Saturday, September 13, 2008

Weekend Lifeline

So we had a ton of stuff go down in ways of reviews and whatnot in the second half of this week, and none of it got printed in the paper or referred to online. So like a jolly Saint Nick, I'm going to stuff three movie reviews, a concert review-coverage, a new CD review, and just for S's and G's, a CD review that printed this week, down your chimney.

-Metallica's "Death Magnetic" is like a musical confession that "St. Anger" was indeed crap.
-CMU student film premieres at local cinema, impresses without taking an extra step to greatness
-"Burn After Reading" is the Coens' cynical, indulgent post-"No Country" victory lap.
-"Righteous Kill" offers moderate psychological-thriller action, old actors yelling.
-Acoustic songbird Jessica Sonner charms the Real Food on Campus restaurant.
-"Red Letter Year" made me fall in love with Ani DiFranco.

So with the magical gift of those articles, I certainly couldn't have anything else for you today, could I?

Surprise! I am going to start a new, hopefully ongoing series of pieces called "You Gotta See This!" in which I discuss movies that have been out, and friends, critics, reviewers, and forum trolls have unendingly told me they are necessary viewing, but have simply never gotten around to watching them.

This week, I rented 2002's "Equilibrium," directed and written by Kurt Wimmer, starring Christian Bale and Taye Diggs.

The film takes place in a post-World War III future, where in order to prevent another potentially humanity-erasing war, a totalitarian government takes over and sees that all human feeling is pharmaceutically repressed.

Those who refuse to give up their emotions and feelings, called "sense offenders," are considered the highest level of outlaws, and are hunted down by special police called Grammaton Clerics and killed.

Christian Bale plays John Preston, the highest-ranking and most distinguished of these clerics. After his wife was killed as a sense offender, and he is forced to gun down his own partner for having feelings, Preston himself eventually stops taking his meds, and gives in to the forbidden world of art, emotion, love, regret, anger and revenge.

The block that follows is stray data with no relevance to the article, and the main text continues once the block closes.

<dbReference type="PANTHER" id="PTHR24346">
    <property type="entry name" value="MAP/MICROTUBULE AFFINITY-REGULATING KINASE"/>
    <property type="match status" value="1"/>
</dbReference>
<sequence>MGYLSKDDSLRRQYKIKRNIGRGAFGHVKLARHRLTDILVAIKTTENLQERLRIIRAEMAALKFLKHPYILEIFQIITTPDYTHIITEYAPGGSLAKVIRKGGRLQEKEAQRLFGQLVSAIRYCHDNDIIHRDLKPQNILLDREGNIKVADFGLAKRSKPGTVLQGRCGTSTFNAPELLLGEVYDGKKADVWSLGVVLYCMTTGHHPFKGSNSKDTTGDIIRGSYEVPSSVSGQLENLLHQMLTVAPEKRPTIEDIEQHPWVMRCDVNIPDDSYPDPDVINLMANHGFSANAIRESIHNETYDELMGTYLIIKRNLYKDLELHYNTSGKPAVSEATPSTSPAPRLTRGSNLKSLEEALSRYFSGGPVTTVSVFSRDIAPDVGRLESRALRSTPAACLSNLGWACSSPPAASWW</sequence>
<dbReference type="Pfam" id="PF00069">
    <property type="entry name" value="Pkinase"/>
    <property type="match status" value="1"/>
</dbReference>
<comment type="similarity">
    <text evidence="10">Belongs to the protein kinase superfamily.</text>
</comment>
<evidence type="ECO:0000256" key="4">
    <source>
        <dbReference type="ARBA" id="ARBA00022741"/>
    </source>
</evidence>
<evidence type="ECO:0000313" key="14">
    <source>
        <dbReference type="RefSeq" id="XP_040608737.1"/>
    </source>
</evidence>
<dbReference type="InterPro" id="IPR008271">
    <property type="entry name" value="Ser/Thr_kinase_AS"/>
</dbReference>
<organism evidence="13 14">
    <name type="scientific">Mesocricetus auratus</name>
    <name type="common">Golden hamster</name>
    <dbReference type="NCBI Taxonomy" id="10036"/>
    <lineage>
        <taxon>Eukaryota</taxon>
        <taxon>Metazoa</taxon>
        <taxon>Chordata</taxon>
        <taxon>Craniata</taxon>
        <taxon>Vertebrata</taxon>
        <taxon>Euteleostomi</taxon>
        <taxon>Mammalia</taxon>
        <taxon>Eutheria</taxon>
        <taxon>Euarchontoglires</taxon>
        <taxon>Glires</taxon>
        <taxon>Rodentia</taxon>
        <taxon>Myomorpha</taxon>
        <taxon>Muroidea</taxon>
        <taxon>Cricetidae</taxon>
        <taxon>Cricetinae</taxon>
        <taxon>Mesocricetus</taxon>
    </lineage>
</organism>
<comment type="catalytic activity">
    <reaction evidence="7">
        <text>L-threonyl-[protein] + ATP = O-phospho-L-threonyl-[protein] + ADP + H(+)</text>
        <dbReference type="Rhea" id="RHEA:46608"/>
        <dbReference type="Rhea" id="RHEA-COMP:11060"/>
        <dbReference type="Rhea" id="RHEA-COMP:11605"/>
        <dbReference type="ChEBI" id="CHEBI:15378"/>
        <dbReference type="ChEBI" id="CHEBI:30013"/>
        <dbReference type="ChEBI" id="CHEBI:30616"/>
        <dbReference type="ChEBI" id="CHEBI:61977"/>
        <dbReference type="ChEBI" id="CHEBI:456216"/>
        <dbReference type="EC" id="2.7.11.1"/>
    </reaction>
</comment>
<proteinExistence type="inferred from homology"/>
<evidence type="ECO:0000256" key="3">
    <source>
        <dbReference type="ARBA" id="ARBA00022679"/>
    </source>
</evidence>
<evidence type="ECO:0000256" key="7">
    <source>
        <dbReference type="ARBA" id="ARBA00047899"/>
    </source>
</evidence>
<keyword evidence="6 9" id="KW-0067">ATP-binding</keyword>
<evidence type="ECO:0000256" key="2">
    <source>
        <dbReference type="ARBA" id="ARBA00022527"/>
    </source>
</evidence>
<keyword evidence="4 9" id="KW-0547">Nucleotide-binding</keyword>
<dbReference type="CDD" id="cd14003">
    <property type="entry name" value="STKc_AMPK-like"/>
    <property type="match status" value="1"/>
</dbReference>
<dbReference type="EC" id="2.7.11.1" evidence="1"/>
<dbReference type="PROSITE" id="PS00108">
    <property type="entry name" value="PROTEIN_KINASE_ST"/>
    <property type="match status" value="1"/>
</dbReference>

Bale is fantastic in his role, as a man who, all at once, feels a rush of emotions for the first time of his life, but has no choice but to suppress these feelings at the risk of death. More than the dialogue, his performance is in his face: The muscles tightening and bulging as he feels a rush of guilt or fear, and his eyes writing novels about the character's predicament.

Taye Diggs, although acting-wise is not even in the same atmosphere as Bale, does well as Brandt, Preston's new partner who fancies himself Preston's foil.

The underground resistance of sense offenders is criminally underused, particularly their leader, played by Bill Fichtner (most recently seen as the shotgun-wielding bank manager in "The Dark Knight").

The look of the film is slick, with flat colors, blacks and greys bathing out most of the film to reflect society's unfeeling frigidity, but jarringly bathed in warm color to represent pivotal emotional scenes.

The plot is an intriguing moral play about what makes us human, and what society would be if that were taken away. The whole thing is fascinating...until the resolution.

*Yar, thar be spoilers right ahead matey!*

After the buildup of the entire movie, Preston triumphs, but not because of his newfound emotion or anything like that.

No, Preston is victorious because of his insane combat skill, which had been established at the beginning of the movie and remains stagnant throughout. Basically, he wins because he is a bigger badass than everybody else, because that's just the way it is and that aspect of his character does not need explaining. It's anticlimactic, and detracts from the dynamic development of Bale's character throughout the movie.

"Equilibrium" is definitely an interesting movie that took the post-"Matrix" film climate and innovated on it in groundbreaking ways. However, I think the film is ultimately unfulfilling, and although worth a watch, is not a must-see.

No comments: